Iran threatens legal action against Google

Internet company decides to remove the waterway's label from its maps, angering Tehran.

May 17, 2012 19:24
2 minute read.
The Persian Gulf on Google Maps.

Persian Gulf on Google Maps 370. (photo credit: Screen shot)


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What's in a name? For Iran, it seems, enough to warrant legal action over its absence.

The Islamic Republic threatened litigation against Internet giant Google Thursday over removing the label "Persian Gulf" from its maps. Arab countries surrounding the waterway refer to it as the Arabian Gulf, a point of contention for Iran's proud Persians.

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Iranian Foreign Ministry Spokesman Ramin Mehmanparast said that if Google doesn't change its labels, it could sustain serious damage, according to Iranian Press TV.

“Toying with modern technologies in political issues is among the new measures by the enemies against Iran," he said.

Google unwittingly sparked the conflict in early May, when it dropped the name “Persian Gulf” from the body of water separating Iran from the Arabian Peninsula. It declined to call it the “Arabian Gulf” or simply “the Gulf,” either, perhaps making its 250,000 square kilometers 97,000 square miles) the biggest landmark on Google Maps to go nameless.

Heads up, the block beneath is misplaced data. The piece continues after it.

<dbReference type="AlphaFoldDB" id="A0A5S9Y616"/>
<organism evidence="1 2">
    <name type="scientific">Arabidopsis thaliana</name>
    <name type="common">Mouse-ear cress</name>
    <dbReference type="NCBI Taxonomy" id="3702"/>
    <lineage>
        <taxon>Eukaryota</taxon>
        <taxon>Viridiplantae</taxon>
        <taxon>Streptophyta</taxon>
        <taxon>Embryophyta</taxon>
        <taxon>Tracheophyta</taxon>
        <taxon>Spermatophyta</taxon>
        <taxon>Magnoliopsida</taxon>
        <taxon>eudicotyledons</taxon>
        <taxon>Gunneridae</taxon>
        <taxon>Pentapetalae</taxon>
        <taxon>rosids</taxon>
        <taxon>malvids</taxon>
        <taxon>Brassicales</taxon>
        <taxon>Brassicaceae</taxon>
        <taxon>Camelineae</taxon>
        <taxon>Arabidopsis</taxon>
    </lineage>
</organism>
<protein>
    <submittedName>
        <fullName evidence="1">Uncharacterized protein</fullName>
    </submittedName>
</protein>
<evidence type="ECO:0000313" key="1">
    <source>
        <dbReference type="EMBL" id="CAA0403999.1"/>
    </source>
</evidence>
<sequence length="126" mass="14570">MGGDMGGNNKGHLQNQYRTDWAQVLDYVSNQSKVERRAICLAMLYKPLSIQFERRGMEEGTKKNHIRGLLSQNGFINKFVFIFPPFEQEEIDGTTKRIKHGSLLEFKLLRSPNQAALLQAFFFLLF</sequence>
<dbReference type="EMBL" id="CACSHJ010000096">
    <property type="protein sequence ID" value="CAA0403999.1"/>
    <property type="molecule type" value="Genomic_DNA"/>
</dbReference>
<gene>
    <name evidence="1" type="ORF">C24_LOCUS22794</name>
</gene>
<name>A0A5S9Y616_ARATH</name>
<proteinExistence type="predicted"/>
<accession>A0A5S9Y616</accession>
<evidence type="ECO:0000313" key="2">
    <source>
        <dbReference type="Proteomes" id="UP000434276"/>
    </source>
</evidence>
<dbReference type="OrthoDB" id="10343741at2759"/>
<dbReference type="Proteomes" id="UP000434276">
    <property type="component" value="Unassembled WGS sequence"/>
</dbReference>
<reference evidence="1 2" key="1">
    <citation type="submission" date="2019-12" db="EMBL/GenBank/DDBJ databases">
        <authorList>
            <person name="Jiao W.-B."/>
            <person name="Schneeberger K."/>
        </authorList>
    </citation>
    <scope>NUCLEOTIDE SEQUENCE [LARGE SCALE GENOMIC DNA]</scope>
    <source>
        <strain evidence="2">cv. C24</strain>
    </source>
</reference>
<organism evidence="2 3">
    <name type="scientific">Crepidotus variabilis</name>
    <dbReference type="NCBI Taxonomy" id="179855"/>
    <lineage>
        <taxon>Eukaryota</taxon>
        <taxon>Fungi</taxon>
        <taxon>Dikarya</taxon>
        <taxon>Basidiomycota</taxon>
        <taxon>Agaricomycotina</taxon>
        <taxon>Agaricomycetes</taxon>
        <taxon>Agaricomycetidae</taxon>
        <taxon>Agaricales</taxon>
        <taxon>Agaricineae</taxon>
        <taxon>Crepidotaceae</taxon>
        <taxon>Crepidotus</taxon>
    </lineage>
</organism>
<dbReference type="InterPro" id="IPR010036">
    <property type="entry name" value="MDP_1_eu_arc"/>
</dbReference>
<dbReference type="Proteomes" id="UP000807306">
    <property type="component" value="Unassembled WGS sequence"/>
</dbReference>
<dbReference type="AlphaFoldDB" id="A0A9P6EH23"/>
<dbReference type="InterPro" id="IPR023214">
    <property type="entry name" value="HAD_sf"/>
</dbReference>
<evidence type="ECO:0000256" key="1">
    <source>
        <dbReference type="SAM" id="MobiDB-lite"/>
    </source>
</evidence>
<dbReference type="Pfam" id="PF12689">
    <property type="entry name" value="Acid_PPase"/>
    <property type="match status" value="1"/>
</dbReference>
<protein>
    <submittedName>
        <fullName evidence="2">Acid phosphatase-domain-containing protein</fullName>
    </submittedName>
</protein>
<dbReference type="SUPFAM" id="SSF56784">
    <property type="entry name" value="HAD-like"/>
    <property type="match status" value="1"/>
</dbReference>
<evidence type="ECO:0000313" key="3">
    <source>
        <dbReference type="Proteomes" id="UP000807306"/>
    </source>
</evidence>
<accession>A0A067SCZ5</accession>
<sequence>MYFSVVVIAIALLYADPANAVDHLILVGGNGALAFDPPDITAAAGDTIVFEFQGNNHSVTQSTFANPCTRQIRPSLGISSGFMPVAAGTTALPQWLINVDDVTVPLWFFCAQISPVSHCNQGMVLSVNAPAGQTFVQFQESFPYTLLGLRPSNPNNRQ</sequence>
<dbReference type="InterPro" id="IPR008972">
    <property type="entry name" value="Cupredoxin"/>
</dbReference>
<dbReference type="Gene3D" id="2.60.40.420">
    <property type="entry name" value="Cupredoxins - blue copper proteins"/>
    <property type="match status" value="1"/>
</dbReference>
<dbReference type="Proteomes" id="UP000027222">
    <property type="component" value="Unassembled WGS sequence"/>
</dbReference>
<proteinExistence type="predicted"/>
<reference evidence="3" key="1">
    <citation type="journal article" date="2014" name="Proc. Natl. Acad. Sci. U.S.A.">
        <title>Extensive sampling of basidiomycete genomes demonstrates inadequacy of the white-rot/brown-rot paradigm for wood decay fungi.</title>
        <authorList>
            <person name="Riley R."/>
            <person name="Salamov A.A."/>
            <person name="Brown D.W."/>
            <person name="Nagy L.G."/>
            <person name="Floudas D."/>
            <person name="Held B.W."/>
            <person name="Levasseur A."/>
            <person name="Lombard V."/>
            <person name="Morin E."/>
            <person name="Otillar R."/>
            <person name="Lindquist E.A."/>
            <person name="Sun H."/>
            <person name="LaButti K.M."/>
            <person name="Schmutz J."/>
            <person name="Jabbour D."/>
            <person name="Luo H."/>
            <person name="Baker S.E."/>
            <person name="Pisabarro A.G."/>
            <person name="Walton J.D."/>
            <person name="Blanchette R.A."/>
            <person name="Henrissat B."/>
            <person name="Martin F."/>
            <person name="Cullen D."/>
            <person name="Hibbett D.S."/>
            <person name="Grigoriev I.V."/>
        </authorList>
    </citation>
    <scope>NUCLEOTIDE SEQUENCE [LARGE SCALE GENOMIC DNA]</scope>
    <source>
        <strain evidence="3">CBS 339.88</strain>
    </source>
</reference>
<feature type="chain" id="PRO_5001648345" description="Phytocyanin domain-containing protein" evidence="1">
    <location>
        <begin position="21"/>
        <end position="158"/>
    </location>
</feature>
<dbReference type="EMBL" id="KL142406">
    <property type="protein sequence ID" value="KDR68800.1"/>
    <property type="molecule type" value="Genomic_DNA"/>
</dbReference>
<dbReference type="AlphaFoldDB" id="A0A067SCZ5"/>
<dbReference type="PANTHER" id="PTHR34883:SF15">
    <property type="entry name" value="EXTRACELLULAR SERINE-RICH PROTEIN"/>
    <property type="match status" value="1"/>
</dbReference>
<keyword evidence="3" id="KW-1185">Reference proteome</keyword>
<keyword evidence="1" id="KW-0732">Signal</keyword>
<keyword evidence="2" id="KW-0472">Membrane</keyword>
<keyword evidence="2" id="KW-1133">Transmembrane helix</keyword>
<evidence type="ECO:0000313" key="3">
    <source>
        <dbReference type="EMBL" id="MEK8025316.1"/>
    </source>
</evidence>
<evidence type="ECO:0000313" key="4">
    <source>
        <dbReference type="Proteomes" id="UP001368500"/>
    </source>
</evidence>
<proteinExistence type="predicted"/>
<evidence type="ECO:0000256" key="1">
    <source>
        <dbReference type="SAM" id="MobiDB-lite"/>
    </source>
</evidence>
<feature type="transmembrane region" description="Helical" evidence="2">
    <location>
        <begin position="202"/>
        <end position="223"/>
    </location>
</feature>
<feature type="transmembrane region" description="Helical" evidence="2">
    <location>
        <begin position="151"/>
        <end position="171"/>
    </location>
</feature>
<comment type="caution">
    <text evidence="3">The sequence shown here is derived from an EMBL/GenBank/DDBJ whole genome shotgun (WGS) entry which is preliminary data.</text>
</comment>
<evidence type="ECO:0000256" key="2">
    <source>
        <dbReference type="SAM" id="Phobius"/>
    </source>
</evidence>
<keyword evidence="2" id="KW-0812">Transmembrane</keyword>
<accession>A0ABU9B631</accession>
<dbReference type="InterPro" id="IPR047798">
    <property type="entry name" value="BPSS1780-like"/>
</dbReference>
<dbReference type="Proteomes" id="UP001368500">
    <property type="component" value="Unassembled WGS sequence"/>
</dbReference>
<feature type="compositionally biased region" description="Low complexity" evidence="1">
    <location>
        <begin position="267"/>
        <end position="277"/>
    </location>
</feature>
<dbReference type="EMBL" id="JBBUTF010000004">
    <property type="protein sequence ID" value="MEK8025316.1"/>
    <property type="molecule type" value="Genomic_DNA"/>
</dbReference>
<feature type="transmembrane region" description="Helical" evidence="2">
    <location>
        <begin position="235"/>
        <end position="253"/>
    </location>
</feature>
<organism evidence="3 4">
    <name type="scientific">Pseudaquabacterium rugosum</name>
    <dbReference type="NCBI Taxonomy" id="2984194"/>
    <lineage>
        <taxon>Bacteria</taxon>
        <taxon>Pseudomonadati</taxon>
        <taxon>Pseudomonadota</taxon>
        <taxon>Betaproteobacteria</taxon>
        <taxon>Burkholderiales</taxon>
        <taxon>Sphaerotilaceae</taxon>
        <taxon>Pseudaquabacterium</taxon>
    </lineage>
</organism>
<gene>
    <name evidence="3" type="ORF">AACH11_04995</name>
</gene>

Google’s decision came only days after Iran’s “National Day of the Persian Gulf,” which is marked April 30 to commemorate the 16th-century battle in which the Iranian Navy defeated the Portuguese. A spokesman for Google couldn’t immediately provide any comment on the decision or why it was taken now.

The dispute has taken on an added dimension as the two sides spar over Iran’s nuclear ambitions. Saudi Arabia and most of the other Gulf Arab powers have sided with the West in seeking to rein in Tehran and have accused Iranian leaders of fomenting Shiite unrest in their Sunni-majority countries.

Iran framed the Persian Gulf name change as part of a bigger battle with the West and its Arab allies. “The efforts of the [global] arrogance and its Arab allies to remove the name of the Persian Gulf will result in its name becoming more durable,” said Dorri, using the government’s code word for the US.

The name-calling issue has put outsiders in an awkward position.

Tehran banned National Geographic from newsstands and barred its reporters in 2004 after it published a world atlas that called the waterway the “Persian Gulf” but added the words “Arabian Gulf” in brackets. Demanding a "correction", Tehran promptly banned the American-owned magazine from Iran. The magazine surrendered.

Even the US Navy has annoyed the Iranians. Before it dispatched the aircraft carrier the USS Abraham Lincoln to the area, the navy ordered all personnel in 2010 to call it the Arabian Gulf. When word got out, angry messages began piling up on its Facebook page.

Google seems to have taken a different tact on its Google Earth site, which shows the planet’s natural contours with an overlay of human borders and place names. As of Monday, the waterway was called both the Persian Gulf and the Arabia Gulf, the latter placed below.

The Media Line Contributed to this report.

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